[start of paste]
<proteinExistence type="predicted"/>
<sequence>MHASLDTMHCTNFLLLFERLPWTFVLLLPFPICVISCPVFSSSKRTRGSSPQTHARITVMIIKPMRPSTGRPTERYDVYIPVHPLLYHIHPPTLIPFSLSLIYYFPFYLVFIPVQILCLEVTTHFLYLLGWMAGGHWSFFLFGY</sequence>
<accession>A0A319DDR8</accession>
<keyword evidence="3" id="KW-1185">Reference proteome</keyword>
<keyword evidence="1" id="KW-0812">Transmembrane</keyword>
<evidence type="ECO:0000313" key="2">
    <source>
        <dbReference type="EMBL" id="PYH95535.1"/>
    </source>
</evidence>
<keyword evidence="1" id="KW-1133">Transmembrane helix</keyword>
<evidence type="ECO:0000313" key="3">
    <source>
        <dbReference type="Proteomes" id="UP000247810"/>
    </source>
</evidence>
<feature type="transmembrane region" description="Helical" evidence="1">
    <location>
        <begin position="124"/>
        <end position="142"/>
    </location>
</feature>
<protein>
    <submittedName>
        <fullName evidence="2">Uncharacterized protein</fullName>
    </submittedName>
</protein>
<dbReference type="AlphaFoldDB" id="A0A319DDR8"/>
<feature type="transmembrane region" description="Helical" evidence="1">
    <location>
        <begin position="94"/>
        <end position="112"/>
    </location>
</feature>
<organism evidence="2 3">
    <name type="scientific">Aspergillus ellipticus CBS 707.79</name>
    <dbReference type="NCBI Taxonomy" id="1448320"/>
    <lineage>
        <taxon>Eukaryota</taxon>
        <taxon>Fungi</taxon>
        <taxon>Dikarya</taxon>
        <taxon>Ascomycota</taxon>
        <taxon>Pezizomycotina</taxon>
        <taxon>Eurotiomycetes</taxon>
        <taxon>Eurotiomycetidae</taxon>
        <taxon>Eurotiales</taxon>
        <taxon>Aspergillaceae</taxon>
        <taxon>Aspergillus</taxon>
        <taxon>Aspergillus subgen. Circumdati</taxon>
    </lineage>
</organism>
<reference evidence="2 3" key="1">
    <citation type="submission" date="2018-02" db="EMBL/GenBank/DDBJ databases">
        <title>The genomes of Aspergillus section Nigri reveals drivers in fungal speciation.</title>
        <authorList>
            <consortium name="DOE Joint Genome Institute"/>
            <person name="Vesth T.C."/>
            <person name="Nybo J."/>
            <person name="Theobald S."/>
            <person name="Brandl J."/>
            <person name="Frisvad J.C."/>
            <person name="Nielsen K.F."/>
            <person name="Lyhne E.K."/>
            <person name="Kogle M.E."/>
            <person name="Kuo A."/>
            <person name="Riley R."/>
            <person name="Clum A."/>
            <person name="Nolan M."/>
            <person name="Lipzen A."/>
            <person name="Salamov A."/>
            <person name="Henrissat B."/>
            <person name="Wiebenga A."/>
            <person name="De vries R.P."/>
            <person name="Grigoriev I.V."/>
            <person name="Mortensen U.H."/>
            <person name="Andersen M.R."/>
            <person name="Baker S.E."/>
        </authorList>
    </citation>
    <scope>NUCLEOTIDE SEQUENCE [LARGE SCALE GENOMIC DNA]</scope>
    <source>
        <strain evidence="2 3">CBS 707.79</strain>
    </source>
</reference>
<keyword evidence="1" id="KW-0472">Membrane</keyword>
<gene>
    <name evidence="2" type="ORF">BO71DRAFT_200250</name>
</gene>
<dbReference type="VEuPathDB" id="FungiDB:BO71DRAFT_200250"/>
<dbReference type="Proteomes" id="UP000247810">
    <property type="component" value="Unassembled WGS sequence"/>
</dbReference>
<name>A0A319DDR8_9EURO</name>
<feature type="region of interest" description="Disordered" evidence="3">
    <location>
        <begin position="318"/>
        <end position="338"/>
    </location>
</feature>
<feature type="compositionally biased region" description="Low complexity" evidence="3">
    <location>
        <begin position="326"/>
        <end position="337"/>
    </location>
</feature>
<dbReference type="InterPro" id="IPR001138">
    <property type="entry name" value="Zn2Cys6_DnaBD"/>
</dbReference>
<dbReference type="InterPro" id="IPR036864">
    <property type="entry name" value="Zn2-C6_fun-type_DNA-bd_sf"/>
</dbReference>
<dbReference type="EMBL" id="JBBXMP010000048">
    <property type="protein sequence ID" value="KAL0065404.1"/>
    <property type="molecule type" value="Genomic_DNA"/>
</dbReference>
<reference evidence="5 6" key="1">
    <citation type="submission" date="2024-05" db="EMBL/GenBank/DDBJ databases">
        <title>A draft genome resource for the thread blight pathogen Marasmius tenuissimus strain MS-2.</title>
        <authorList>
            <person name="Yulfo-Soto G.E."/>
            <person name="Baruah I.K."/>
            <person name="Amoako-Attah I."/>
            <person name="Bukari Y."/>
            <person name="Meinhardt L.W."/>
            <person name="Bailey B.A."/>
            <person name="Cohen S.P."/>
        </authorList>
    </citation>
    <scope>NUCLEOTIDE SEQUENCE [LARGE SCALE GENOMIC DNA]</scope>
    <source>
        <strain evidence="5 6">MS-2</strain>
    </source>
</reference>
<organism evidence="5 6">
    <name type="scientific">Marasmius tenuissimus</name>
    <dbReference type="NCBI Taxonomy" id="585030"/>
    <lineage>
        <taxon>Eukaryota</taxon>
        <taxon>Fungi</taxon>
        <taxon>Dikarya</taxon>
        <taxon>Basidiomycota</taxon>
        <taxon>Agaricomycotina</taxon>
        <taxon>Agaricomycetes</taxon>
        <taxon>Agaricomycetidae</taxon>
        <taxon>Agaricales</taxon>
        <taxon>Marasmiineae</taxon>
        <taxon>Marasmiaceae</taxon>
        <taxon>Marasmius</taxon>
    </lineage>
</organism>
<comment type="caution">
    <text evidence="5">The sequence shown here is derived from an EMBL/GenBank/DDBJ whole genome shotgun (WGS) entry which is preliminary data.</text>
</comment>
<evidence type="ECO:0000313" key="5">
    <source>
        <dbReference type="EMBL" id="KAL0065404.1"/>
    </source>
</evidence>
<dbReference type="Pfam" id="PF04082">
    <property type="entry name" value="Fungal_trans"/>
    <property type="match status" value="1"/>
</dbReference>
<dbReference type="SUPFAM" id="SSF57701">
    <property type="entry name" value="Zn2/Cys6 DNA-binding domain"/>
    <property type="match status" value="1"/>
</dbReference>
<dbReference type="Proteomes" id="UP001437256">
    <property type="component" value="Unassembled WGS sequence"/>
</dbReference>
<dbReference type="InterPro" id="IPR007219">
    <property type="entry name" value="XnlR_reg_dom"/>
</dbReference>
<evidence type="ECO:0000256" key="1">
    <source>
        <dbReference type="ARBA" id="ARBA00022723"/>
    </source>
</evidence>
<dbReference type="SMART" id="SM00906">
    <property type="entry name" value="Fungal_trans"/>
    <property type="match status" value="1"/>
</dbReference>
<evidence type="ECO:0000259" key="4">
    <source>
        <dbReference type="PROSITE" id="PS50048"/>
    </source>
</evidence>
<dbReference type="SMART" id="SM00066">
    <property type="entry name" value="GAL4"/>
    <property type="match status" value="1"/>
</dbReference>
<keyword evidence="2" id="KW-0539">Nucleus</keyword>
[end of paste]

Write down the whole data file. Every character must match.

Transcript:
<proteinExistence type="predicted"/>
<sequence>MHASLDTMHCTNFLLLFERLPWTFVLLLPFPICVISCPVFSSSKRTRGSSPQTHARITVMIIKPMRPSTGRPTERYDVYIPVHPLLYHIHPPTLIPFSLSLIYYFPFYLVFIPVQILCLEVTTHFLYLLGWMAGGHWSFFLFGY</sequence>
<accession>A0A319DDR8</accession>
<keyword evidence="3" id="KW-1185">Reference proteome</keyword>
<keyword evidence="1" id="KW-0812">Transmembrane</keyword>
<evidence type="ECO:0000313" key="2">
    <source>
        <dbReference type="EMBL" id="PYH95535.1"/>
    </source>
</evidence>
<keyword evidence="1" id="KW-1133">Transmembrane helix</keyword>
<evidence type="ECO:0000313" key="3">
    <source>
        <dbReference type="Proteomes" id="UP000247810"/>
    </source>
</evidence>
<feature type="transmembrane region" description="Helical" evidence="1">
    <location>
        <begin position="124"/>
        <end position="142"/>
    </location>
</feature>
<protein>
    <submittedName>
        <fullName evidence="2">Uncharacterized protein</fullName>
    </submittedName>
</protein>
<dbReference type="AlphaFoldDB" id="A0A319DDR8"/>
<feature type="transmembrane region" description="Helical" evidence="1">
    <location>
        <begin position="94"/>
        <end position="112"/>
    </location>
</feature>
<organism evidence="2 3">
    <name type="scientific">Aspergillus ellipticus CBS 707.79</name>
    <dbReference type="NCBI Taxonomy" id="1448320"/>
    <lineage>
        <taxon>Eukaryota</taxon>
        <taxon>Fungi</taxon>
        <taxon>Dikarya</taxon>
        <taxon>Ascomycota</taxon>
        <taxon>Pezizomycotina</taxon>
        <taxon>Eurotiomycetes</taxon>
        <taxon>Eurotiomycetidae</taxon>
        <taxon>Eurotiales</taxon>
        <taxon>Aspergillaceae</taxon>
        <taxon>Aspergillus</taxon>
        <taxon>Aspergillus subgen. Circumdati</taxon>
    </lineage>
</organism>
<reference evidence="2 3" key="1">
    <citation type="submission" date="2018-02" db="EMBL/GenBank/DDBJ databases">
        <title>The genomes of Aspergillus section Nigri reveals drivers in fungal speciation.</title>
        <authorList>
            <consortium name="DOE Joint Genome Institute"/>
            <person name="Vesth T.C."/>
            <person name="Nybo J."/>
            <person name="Theobald S."/>
            <person name="Brandl J."/>
            <person name="Frisvad J.C."/>
            <person name="Nielsen K.F."/>
            <person name="Lyhne E.K."/>
            <person name="Kogle M.E."/>
            <person name="Kuo A."/>
            <person name="Riley R."/>
            <person name="Clum A."/>
            <person name="Nolan M."/>
            <person name="Lipzen A."/>
            <person name="Salamov A."/>
            <person name="Henrissat B."/>
            <person name="Wiebenga A."/>
            <person name="De vries R.P."/>
            <person name="Grigoriev I.V."/>
            <person name="Mortensen U.H."/>
            <person name="Andersen M.R."/>
            <person name="Baker S.E."/>
        </authorList>
    </citation>
    <scope>NUCLEOTIDE SEQUENCE [LARGE SCALE GENOMIC DNA]</scope>
    <source>
        <strain evidence="2 3">CBS 707.79</strain>
    </source>
</reference>
<keyword evidence="1" id="KW-0472">Membrane</keyword>
<gene>
    <name evidence="2" type="ORF">BO71DRAFT_200250</name>
</gene>
<dbReference type="VEuPathDB" id="FungiDB:BO71DRAFT_200250"/>
<dbReference type="Proteomes" id="UP000247810">
    <property type="component" value="Unassembled WGS sequence"/>
</dbReference>
<name>A0A319DDR8_9EURO</name>
<feature type="region of interest" description="Disordered" evidence="3">
    <location>
        <begin position="318"/>
        <end position="338"/>
    </location>
</feature>
<feature type="compositionally biased region" description="Low complexity" evidence="3">
    <location>
        <begin position="326"/>
        <end position="337"/>
    </location>
</feature>
<dbReference type="InterPro" id="IPR001138">
    <property type="entry name" value="Zn2Cys6_DnaBD"/>
</dbReference>
<dbReference type="InterPro" id="IPR036864">
    <property type="entry name" value="Zn2-C6_fun-type_DNA-bd_sf"/>
</dbReference>
<dbReference type="EMBL" id="JBBXMP010000048">
    <property type="protein sequence ID" value="KAL0065404.1"/>
    <property type="molecule type" value="Genomic_DNA"/>
</dbReference>
<reference evidence="5 6" key="1">
    <citation type="submission" date="2024-05" db="EMBL/GenBank/DDBJ databases">
        <title>A draft genome resource for the thread blight pathogen Marasmius tenuissimus strain MS-2.</title>
        <authorList>
            <person name="Yulfo-Soto G.E."/>
            <person name="Baruah I.K."/>
            <person name="Amoako-Attah I."/>
            <person name="Bukari Y."/>
            <person name="Meinhardt L.W."/>
            <person name="Bailey B.A."/>
            <person name="Cohen S.P."/>
        </authorList>
    </citation>
    <scope>NUCLEOTIDE SEQUENCE [LARGE SCALE GENOMIC DNA]</scope>
    <source>
        <strain evidence="5 6">MS-2</strain>
    </source>
</reference>
<organism evidence="5 6">
    <name type="scientific">Marasmius tenuissimus</name>
    <dbReference type="NCBI Taxonomy" id="585030"/>
    <lineage>
        <taxon>Eukaryota</taxon>
        <taxon>Fungi</taxon>
        <taxon>Dikarya</taxon>
        <taxon>Basidiomycota</taxon>
        <taxon>Agaricomycotina</taxon>
        <taxon>Agaricomycetes</taxon>
        <taxon>Agaricomycetidae</taxon>
        <taxon>Agaricales</taxon>
        <taxon>Marasmiineae</taxon>
        <taxon>Marasmiaceae</taxon>
        <taxon>Marasmius</taxon>
    </lineage>
</organism>
<comment type="caution">
    <text evidence="5">The sequence shown here is derived from an EMBL/GenBank/DDBJ whole genome shotgun (WGS) entry which is preliminary data.</text>
</comment>
<evidence type="ECO:0000313" key="5">
    <source>
        <dbReference type="EMBL" id="KAL0065404.1"/>
    </source>
</evidence>
<dbReference type="Pfam" id="PF04082">
    <property type="entry name" value="Fungal_trans"/>
    <property type="match status" value="1"/>
</dbReference>
<dbReference type="SUPFAM" id="SSF57701">
    <property type="entry name" value="Zn2/Cys6 DNA-binding domain"/>
    <property type="match status" value="1"/>
</dbReference>
<dbReference type="Proteomes" id="UP001437256">
    <property type="component" value="Unassembled WGS sequence"/>
</dbReference>
<dbReference type="InterPro" id="IPR007219">
    <property type="entry name" value="XnlR_reg_dom"/>
</dbReference>
<evidence type="ECO:0000256" key="1">
    <source>
        <dbReference type="ARBA" id="ARBA00022723"/>
    </source>
</evidence>
<dbReference type="SMART" id="SM00906">
    <property type="entry name" value="Fungal_trans"/>
    <property type="match status" value="1"/>
</dbReference>
<evidence type="ECO:0000259" key="4">
    <source>
        <dbReference type="PROSITE" id="PS50048"/>
    </source>
</evidence>
<dbReference type="SMART" id="SM00066">
    <property type="entry name" value="GAL4"/>
    <property type="match status" value="1"/>
</dbReference>
<keyword evidence="2" id="KW-0539">Nucleus</keyword>